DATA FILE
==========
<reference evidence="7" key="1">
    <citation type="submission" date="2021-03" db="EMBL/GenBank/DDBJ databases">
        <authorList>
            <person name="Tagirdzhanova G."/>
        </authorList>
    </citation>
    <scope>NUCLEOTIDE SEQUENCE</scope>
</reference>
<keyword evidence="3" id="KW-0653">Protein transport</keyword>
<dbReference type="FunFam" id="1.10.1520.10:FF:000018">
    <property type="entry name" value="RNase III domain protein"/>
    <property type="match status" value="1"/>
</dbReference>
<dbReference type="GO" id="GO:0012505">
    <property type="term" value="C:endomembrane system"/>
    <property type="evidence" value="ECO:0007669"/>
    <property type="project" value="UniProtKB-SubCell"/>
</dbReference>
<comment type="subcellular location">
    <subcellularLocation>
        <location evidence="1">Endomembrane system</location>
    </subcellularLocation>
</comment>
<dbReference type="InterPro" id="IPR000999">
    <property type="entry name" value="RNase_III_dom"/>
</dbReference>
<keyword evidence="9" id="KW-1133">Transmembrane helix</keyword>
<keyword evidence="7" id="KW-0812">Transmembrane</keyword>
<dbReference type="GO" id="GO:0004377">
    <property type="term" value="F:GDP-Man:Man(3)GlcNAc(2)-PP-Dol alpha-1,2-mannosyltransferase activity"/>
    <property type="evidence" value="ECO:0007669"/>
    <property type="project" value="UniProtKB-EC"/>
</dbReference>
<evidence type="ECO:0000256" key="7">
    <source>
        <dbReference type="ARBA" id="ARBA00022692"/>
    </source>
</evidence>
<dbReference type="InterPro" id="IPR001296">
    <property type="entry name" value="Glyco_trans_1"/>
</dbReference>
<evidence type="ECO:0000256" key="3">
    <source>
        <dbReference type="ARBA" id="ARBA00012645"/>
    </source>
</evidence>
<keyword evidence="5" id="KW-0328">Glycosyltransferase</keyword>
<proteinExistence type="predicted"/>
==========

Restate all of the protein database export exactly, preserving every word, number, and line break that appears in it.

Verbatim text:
<reference evidence="7" key="1">
    <citation type="submission" date="2021-03" db="EMBL/GenBank/DDBJ databases">
        <authorList>
            <person name="Tagirdzhanova G."/>
        </authorList>
    </citation>
    <scope>NUCLEOTIDE SEQUENCE</scope>
</reference>
<keyword evidence="3" id="KW-0653">Protein transport</keyword>
<dbReference type="FunFam" id="1.10.1520.10:FF:000018">
    <property type="entry name" value="RNase III domain protein"/>
    <property type="match status" value="1"/>
</dbReference>
<dbReference type="GO" id="GO:0012505">
    <property type="term" value="C:endomembrane system"/>
    <property type="evidence" value="ECO:0007669"/>
    <property type="project" value="UniProtKB-SubCell"/>
</dbReference>
<comment type="subcellular location">
    <subcellularLocation>
        <location evidence="1">Endomembrane system</location>
    </subcellularLocation>
</comment>
<dbReference type="InterPro" id="IPR000999">
    <property type="entry name" value="RNase_III_dom"/>
</dbReference>
<keyword evidence="9" id="KW-1133">Transmembrane helix</keyword>
<keyword evidence="7" id="KW-0812">Transmembrane</keyword>
<dbReference type="GO" id="GO:0004377">
    <property type="term" value="F:GDP-Man:Man(3)GlcNAc(2)-PP-Dol alpha-1,2-mannosyltransferase activity"/>
    <property type="evidence" value="ECO:0007669"/>
    <property type="project" value="UniProtKB-EC"/>
</dbReference>
<evidence type="ECO:0000256" key="7">
    <source>
        <dbReference type="ARBA" id="ARBA00022692"/>
    </source>
</evidence>
<dbReference type="InterPro" id="IPR001296">
    <property type="entry name" value="Glyco_trans_1"/>
</dbReference>
<evidence type="ECO:0000256" key="3">
    <source>
        <dbReference type="ARBA" id="ARBA00012645"/>
    </source>
</evidence>
<keyword evidence="5" id="KW-0328">Glycosyltransferase</keyword>
<proteinExistence type="predicted"/>